There is also though the irrefutable claim that presently it is open season on Manchester City with attacks coming swiftly and from all quarters including of course from journalists and rival fans alike that have long held a deep resentment at City’s rise. It has felt co-ordinated. It has certainly felt personal, with Blues – entirely legitimately – wondering why, from nowhere their club that is currently top of the league and breaking up the established elite while playing some truly incredible football is suddenly being painted as the sole wrong in a thoroughly corrupt sport and a thoroughly unsavoury world.
By saying so, by speaking out, by defending their club they too have found themselves targeted. In an article for the Times last week Matthew Syed disgracefully compared City fans to ‘vicious rats’ for having the temerity to not immediately burn their season tickets at the first out-breaking of what can be perceived to be a witch-hunt.
What about the phones you all use? City fans have enquired. That’s whataboutery, disown your club has come the truculent reply. What about the clothes you wear? What about the countless clubs saddled with owners who take, take, take from the fans instead of investing and making wild dreams manifest? What about the Qatar World Cup in four years’ time? Will you be doing your job and reporting on the matches out there? Or will you boycott under protest; resign from your position and walk away from the sport that’s embedded in your bones? Whataboutery, whataboutery, whataboutery is the response.
It is not whataboutery to query why only City have suddenly been held up to such moral and ethical scrutiny. It is the exposing of hypocrisy.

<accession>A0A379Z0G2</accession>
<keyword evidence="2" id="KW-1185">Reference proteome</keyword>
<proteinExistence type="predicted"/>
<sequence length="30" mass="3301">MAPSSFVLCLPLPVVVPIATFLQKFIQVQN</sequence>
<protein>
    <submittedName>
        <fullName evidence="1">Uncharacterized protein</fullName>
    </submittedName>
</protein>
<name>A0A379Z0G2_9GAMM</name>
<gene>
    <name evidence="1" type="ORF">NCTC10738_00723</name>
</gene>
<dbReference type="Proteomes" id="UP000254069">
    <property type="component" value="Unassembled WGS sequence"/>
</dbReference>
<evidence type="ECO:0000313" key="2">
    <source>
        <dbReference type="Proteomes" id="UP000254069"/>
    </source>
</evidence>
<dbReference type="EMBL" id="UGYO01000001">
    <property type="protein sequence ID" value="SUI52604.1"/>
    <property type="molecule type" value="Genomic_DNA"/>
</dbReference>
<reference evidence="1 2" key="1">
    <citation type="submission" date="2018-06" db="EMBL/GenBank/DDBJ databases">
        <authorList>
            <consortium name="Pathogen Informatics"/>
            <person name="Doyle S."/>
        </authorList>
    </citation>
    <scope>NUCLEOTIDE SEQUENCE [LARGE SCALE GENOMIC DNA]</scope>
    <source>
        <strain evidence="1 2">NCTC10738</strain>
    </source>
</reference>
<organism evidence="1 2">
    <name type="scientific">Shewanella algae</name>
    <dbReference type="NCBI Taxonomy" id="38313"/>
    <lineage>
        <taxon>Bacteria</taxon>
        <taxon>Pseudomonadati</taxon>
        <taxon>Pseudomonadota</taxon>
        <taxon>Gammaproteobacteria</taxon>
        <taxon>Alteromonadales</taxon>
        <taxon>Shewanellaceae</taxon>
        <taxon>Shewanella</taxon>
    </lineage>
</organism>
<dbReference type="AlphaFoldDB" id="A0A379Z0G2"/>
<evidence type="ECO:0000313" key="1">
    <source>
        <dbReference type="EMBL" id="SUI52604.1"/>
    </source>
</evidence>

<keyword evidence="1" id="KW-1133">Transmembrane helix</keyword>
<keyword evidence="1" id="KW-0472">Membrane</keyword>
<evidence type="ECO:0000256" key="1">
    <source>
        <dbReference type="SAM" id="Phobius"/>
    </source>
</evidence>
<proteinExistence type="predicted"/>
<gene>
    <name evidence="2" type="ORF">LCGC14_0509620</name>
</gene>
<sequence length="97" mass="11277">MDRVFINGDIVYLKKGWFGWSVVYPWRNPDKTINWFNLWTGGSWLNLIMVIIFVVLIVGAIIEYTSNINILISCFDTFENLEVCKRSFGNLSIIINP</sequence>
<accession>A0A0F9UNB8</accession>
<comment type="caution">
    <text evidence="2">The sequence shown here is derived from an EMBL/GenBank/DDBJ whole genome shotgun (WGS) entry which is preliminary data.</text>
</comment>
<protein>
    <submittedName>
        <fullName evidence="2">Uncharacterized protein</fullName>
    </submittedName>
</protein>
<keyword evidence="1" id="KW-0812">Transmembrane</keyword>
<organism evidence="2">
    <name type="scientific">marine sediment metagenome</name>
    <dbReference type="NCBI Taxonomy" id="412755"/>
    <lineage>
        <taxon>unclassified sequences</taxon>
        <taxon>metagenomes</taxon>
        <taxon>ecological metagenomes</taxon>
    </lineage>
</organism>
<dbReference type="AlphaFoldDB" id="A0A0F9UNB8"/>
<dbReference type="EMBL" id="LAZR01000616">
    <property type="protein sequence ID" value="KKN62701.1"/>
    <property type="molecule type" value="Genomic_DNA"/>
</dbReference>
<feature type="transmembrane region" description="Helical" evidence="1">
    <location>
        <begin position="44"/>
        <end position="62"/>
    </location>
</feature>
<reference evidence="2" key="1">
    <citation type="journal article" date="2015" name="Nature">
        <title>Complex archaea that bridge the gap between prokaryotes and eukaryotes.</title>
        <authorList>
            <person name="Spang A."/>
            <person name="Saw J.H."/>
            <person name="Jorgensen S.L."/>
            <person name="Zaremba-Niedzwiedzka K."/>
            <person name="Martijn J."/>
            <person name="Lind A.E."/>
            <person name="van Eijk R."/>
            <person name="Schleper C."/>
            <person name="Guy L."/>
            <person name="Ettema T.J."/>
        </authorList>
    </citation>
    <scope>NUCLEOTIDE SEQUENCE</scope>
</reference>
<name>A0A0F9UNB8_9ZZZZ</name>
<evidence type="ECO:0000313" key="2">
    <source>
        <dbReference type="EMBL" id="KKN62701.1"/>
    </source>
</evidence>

Furthermore, it is a human reaction to the bizarre binary (il)logic that implies that if you continue to go to the game, and cheer on a sumptuous David Silva pass, and celebrate a goal from the club that has resided in your heart for longer than the affection of wives and pets and bands all put together: if you continue to do this then you are condoning genocide.
We’re in unchartered territory here. Genuinely. Never before when a club has come under the spotlight for wrongdoing in any capacity have the fans been expected to walk away from that club in protest. Usually it’s the owners who get the flak and the supporters get the sympathy only in this instance sympathy is hardly applicable towards a fan-base experiencing their greatest of days.
So instead of being left out of it we’ve been lumped in. We’re seen as a single entity, the club, the owners, and the fans and that entity amounts to the enemy of football it seems. That’s fine. It’s incredibly unfair but that’s fine. Bring it on.
But if you’re going to hurl hysterical barbs our way at least do so with some understanding, an understanding that can only come from listening to the only people who can explain. Which is us.
So here it is; the great unpalatable truth. It is perfectly possible to be impossibly grateful to our owners while simultaneously being disgusted to the marrow at atrocities being committed in the UAE and beyond. Just like it’s perfectly possible to remain contracted to a mobile phone company despite knowing the origins of that phone. Just like it’s perfectly possible to cheer on England in Qatar in 2022 despite knowing what has taken place in order for those stadiums to be built.
If you wish to eradicate those complications and moral dichotomies that inhabit all of our lives then be my guest. But don’t begin and end with Manchester City.
And in the meantime I will look at myself in the mirror each morning and see what is really there. A good man, who on occasion cries at the news, and a Blue.